Majority of workplace harassment happens in informal sector – Study
Seven out of ten Ghanaians say they have experienced at least one form of violence or harassment at the workplace, a survey commissioned by the Ministry of Employment and Labour Relations has revealed.
The survey also said the majority of violence and harassment cases at the workplace occurred in the informal sector.
Mr Ignatius Baffour-Awuah, the Minister for Employment and Labour Relations, who said this at the opening of a training workshop held on Tuesday in Accra, said the incidence of violence and harassment was more prevalent among the age group between 22-35.
The three-day event is being organised by the International Transport Workers Federation (ITF) and partners to equip participants with skills to campaign for the ratification and implementation of the International Labour Organisation Violence and Harassment Convention 190 (C190) in West and Central Africa.
The C190 acknowledges that gender-based violence and harassment disproportionately affects women and girls, and recognises that tackling the underlying causes and risk factors, including gender stereotypes, multiple and intersecting forms of discrimination, and unequal gender-based power relations, is essential to ending violence and harassment in the world of work.
The Convention provides a foundation for trade unions and other stakeholders to address violence and harassment in the world of work, and build a transport sector, based on safe and decent work for all.
Mr Baffour-Awuah said the survey indicated that 67.4 per cent of the occurrences of violence and harassment were during daytime while 32.6 per cent happened at night.
“This reinforces the existence of violence and harassment in the world of work. The survey results also indicated that all categories of key stakeholders in the workplace were involved in perpetrating acts of violence and harassment,” he said.
The Minister stated that leading perpetrators were third parties representing 35.1 per cent, followed by co-workers, 32.5 per cent and almost a quarter, translating to 24 percent of the perpetrators being supervisors/managers.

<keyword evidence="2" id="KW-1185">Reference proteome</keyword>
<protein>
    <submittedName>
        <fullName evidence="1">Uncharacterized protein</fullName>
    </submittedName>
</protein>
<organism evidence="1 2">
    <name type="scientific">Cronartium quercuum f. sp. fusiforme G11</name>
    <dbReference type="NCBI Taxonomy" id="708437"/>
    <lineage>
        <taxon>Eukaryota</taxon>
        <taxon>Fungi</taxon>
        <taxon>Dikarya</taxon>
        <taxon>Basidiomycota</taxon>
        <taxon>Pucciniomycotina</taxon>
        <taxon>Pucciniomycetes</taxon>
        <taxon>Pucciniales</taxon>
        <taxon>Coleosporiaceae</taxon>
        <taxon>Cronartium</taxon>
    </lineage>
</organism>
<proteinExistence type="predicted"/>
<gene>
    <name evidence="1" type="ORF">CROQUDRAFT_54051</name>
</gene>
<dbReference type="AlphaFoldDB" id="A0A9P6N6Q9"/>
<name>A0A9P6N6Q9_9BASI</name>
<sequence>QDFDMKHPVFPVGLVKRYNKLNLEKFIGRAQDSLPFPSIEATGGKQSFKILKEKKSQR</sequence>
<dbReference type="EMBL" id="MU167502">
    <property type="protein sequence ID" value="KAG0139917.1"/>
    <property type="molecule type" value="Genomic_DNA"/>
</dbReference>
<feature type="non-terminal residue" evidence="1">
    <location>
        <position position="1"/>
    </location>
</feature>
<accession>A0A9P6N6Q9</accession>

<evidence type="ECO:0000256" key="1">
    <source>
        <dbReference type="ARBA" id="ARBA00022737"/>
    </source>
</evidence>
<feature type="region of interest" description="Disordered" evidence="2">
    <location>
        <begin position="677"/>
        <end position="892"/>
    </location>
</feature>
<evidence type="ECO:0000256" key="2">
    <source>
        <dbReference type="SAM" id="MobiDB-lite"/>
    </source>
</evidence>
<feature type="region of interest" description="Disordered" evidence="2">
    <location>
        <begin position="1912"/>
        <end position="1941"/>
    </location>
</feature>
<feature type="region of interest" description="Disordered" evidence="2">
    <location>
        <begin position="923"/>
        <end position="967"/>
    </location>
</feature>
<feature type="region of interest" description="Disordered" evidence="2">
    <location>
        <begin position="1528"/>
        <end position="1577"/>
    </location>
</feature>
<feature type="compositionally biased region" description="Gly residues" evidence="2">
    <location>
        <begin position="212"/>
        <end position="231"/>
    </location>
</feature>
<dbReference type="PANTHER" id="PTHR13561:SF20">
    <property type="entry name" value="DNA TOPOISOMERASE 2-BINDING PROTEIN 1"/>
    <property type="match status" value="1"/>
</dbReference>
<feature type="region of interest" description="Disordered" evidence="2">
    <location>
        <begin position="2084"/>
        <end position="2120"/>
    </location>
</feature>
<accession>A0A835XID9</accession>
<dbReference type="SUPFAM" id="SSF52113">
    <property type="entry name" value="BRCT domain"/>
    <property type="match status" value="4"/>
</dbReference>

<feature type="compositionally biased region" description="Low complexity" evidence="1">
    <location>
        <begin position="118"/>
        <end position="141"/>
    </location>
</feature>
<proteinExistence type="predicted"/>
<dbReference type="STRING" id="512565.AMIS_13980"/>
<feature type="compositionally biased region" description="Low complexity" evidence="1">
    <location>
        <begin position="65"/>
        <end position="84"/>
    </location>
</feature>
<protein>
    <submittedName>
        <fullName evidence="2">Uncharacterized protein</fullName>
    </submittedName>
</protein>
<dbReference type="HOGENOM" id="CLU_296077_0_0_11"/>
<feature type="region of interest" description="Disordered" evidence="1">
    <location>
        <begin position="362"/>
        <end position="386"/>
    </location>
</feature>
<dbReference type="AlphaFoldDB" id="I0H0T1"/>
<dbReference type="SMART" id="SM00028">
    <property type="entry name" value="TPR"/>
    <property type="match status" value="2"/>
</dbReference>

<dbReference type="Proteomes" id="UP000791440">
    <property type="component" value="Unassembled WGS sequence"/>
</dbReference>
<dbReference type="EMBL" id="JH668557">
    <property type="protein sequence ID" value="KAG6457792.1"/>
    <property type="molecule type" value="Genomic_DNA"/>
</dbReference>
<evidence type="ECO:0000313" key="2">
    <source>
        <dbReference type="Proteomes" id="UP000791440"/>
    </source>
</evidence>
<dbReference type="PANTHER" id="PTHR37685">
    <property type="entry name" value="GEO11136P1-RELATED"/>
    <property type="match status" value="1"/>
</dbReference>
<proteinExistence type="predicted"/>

He said the government was committed to regulating the world of work and ensuring that the workplace was safe by eliminating all forms of violence and harassment.
Mr Baffour-Awuah gave an assurance that relevant stakeholders would be consulted to ensure the ratification and domestication of C190 to improve the dignity, rights and freedoms of vulnerable workers.
Ms Claire Clarke, the ITF Deputy Women Transport Workers and Gender Equality Officer, made reference to a 2018 survey, which found that 90 per cent of women workers were aware of some forms of sexual harassment in their workplace.
Those, she said, included women’s inequality in society and specifically in the labour market, as well as gender stereotypes and discriminatory attitudes, which increased women’s exposure to violence and harassment.
Ms Clarke stated that violence and harassment at work negatively impacted workers’ health, wellbeing and dignity, and remained a powerful barrier to women’s equality in society.
“The threat of violence and harassment can stop women from applying to work in transport, and experiencing violence and harassment at work – or the threat of experiencing it – can mean that women do not stay working in transport,” she said
Ms Clarke said Covid-19 had intensified the risk factors that led to gender-based violence, including unemployment, financial strains, increased isolation, and pressure on community support services and initiatives.
She stated that testimonies from ITF’s recent study on the impact of Covid-19 on women transport workers in Central and West Africa showed that women were denied jobs even when they gave “genuine reasons” in the interest of their families.